Triage: This might be one of the most stressful things that an individual responder may be asked to do during a Mass Casualty Incident and will become a defining moment in their career in one way or another. Proper triage of patients is going to set the tone for how well and how quickly that Mass Casualty Incident is resolved.
Because you make life or death decisions for a group of people, making that decision over and over again every ~30 seconds. Was that decision made correctly? In the aftermath, that second guessing that goes on could be the difference between someone who sleeps soundly at night or someone who loses sleep, becomes irritable with family, gets a divorce, becomes an alcoholic, commits suicide. Stress is real. Listen to the radio traffic from any Mass Casualty Incident that’s posted on YouTube and you’ll hear the stress in the voice of the one who gets assigned triage.
The Status of Triage
Most organizations in the CONUS utilize START triage. There are many resources out there as a guide for START triage, so we will give a quick overview. The mnemonic to utilize for START triage is 30/2/Can Do under the RPM method.
Ask “who can walk? Walk to me/over here.” These patients are tagged Green
Assess Respirations. Apnic? Open the airway and reassess. Continued apnic patients are Black. If they have return of spontaneous respirations they are Red.
Respirations >30? Red
Respirations less than 30? Check pulse or cap refill.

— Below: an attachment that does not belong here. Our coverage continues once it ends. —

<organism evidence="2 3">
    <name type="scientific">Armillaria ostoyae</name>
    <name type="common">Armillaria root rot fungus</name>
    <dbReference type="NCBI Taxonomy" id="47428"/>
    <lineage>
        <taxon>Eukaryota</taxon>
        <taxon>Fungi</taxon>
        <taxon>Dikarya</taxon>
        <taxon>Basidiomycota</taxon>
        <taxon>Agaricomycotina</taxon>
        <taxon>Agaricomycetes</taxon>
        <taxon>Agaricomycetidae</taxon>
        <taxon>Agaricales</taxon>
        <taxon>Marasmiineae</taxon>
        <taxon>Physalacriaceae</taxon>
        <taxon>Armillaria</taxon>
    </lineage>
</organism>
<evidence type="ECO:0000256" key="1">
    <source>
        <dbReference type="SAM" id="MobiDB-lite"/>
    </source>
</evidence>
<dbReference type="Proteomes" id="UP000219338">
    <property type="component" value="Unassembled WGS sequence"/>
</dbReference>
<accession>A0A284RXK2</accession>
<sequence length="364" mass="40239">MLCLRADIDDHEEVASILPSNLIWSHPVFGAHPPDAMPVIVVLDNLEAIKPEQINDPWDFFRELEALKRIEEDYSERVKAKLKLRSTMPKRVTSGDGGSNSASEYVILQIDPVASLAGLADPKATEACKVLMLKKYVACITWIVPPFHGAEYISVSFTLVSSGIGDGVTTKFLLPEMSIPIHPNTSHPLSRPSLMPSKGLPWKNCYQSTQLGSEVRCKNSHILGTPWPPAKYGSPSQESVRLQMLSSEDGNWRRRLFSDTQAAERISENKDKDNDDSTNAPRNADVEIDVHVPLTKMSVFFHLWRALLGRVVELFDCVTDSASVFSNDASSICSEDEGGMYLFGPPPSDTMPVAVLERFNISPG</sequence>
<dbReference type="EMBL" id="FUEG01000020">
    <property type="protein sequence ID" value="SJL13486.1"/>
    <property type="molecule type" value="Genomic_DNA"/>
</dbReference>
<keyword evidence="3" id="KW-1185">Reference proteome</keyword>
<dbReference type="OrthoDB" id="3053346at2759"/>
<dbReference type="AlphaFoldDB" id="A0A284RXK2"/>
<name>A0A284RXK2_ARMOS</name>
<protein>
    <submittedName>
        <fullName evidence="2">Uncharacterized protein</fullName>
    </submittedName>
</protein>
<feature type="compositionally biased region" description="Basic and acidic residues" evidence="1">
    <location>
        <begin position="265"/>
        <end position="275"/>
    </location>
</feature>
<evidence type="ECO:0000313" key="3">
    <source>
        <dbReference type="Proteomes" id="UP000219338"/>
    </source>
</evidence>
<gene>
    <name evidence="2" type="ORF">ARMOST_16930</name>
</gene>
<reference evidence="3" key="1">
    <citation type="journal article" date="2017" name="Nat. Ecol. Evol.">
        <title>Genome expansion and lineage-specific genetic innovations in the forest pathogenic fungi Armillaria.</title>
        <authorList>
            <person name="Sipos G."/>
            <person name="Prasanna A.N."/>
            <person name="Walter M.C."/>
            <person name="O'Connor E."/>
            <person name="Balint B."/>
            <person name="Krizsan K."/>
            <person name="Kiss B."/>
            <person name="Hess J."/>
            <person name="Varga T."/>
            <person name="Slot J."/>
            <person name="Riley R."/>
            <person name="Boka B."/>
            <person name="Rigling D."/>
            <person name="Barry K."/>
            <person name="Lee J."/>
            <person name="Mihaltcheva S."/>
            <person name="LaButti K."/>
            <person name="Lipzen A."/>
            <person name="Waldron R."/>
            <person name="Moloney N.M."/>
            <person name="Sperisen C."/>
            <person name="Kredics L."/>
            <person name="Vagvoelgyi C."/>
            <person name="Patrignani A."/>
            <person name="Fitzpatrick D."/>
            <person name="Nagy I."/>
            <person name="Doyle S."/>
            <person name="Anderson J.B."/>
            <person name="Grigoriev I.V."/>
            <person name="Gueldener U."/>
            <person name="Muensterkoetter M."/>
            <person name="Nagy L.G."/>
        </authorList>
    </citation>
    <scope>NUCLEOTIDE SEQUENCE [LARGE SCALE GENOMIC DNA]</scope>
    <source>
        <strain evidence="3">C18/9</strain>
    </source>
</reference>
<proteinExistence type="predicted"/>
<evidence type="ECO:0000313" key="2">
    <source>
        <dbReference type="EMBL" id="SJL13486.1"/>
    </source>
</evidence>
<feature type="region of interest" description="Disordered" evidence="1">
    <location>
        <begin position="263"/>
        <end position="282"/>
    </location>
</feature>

Radial pulse absent? Red. OR Cap refill >2 seconds? Red
Radial pulse OR cap refill < 2? Check mental status
Follows simple commands? No: Red. Yes: Yellow
If a patient earns a color somewhere, assign it and move on. The remainder of the algorithm does not need to be completed.
But that’s a lot to remember…
In teaching TECC classes all across the country, I’ve asked students many times if their department uses START triage. When they say ‘yes,’ I then ask them to recite it and it gets botched one way or another. This is something they are going to be called to do during a stressful event but they have trouble doing it in the classroom setting. If the pressure of being put on the spot in front of the class is too much to recall START triage, then looking down at someone who’s severely injured will be much less stressful…
Why is it so difficult to remember? Because it only gets used in those once-a-career calls. Mass Casualty Incidents don’t occur often. Those that make CNN happen even less frequently. The San Bernardino, Orlando, Boston, Blacksburg, Binghamton, Newtown, Ft. Hood and Nice, France events all had more than 10 patients. These are events that have happened in the last 10 years. Additionally, the patient count and frequency of events has increased over the last 16 years according to the FBI study on Active Shooter Incidents.
So we are going to utilize two tools to help ensure these situations are resolved as best as possible.